The “Star Trek” movies

Somewhat haphazardly, Jim and I decided to sit down and watch the newest “Star Trek” film. We’d seen the movie separately and enjoyed it (in fact, we both own it), but one thing led to another, and we ended up watching most of the other movies together too (I passed on the bad ones, but like a trooper, he toughed it out).

 

It’s been quite a ride, so much fun in fact that we both decided to rank them (separately, for extra fun). It was his first time viewing for most of them, but as it’s been a little while for me, it was an awesome re-watch for a franchise that I don’t revisit enough (plus, I got him to start watching DS9. Mission accomplished!).

 

So, here are my rankings, from worst to best. For Jim’s list, check here.

 

(We didn’t include the newest movie, mainly because it’s starting its own line of movies and doesn’t quite fit in with this bunch. And of course, spoilers ahead.)

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“Star Trek: Generations” revisited

As all good “Star Trek” fans know (and hey, even non-fans know it), when it comes to the movies, the even ones rock and the odd ones suck. Sure, the odd ones aren’t all horrible, but they don’t live up to the highs the even numbered movies offer us.

But, due to a recent “Star Trek” rewatch/indoctrination (Hi Jim!), I’ve gotten a chance to re-evaluate one of the films I’m not too familiar with: “Star Trek: Generations.”

Here be spoilers! Reading more may cause you to find out facts well-known in geek land. You have been warned.

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“X-Men: The Last Stand” revisited

I have loved “X-Men” since I was kid. In the pre-Tivo days, I tried my hardest to always catch the show when it came on Saturday mornings. When I got my first job, my license and my first access to disposable income, I discovered my town’s lone comic book store and went nuts buying as many of the issues as I could afford (and let’s face it, some I couldn’t).

So, way back in 2000, when the first movie came out, I was excited…and then when I watched the first one I was largely disappointed in a cool and cerebral outing when I wanted the action and emotion that I’ve come to expect from the series.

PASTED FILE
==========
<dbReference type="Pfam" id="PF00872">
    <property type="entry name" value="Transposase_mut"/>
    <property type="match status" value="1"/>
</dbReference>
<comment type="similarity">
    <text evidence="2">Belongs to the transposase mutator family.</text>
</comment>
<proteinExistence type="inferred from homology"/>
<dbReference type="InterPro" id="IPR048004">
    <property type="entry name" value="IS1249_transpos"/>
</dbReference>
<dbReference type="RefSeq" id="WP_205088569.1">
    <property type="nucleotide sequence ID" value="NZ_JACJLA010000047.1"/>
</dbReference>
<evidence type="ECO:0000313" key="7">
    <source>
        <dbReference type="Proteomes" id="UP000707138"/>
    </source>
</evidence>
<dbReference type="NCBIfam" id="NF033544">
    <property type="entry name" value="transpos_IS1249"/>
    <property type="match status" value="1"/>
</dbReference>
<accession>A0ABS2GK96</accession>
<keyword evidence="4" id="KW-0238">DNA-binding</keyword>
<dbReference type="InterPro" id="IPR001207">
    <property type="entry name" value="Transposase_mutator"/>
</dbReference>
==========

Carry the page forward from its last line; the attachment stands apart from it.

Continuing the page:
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Pitch Black

Vin Diesel is an actor that I’ve never really had respect for as an actor (sorry Vin, although you sound like a cool guy). I once sat through a painful two hours watching “XXX,” and after that experience, I never wanted to see another movie with him in it.

But for reasons not worth going in to, I decided to shrug off the horrors of “XXX” and give “Pitch Black” a shot. I will probably never be persuaded that Diesel is an excellent actor, but here, he is perfectly cast as Richard Riddick, the sociopathic lead character who can see in the dark.

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‘The Fifth Element’ revisited

While watching Luc Besson’s “The Fifth Element” again, I suddenly remembered the first time I saw it.

I was still in high school, in the summer between 9th and 10th grade. None of us could drive yet, but some friends (Julie, Kristen and Erica) and I planned to meet at the theater that was just down the road (and across a highway) from my house. After playing a human version of “Frogger” across four lanes of traffic (not recommended), I met up with them.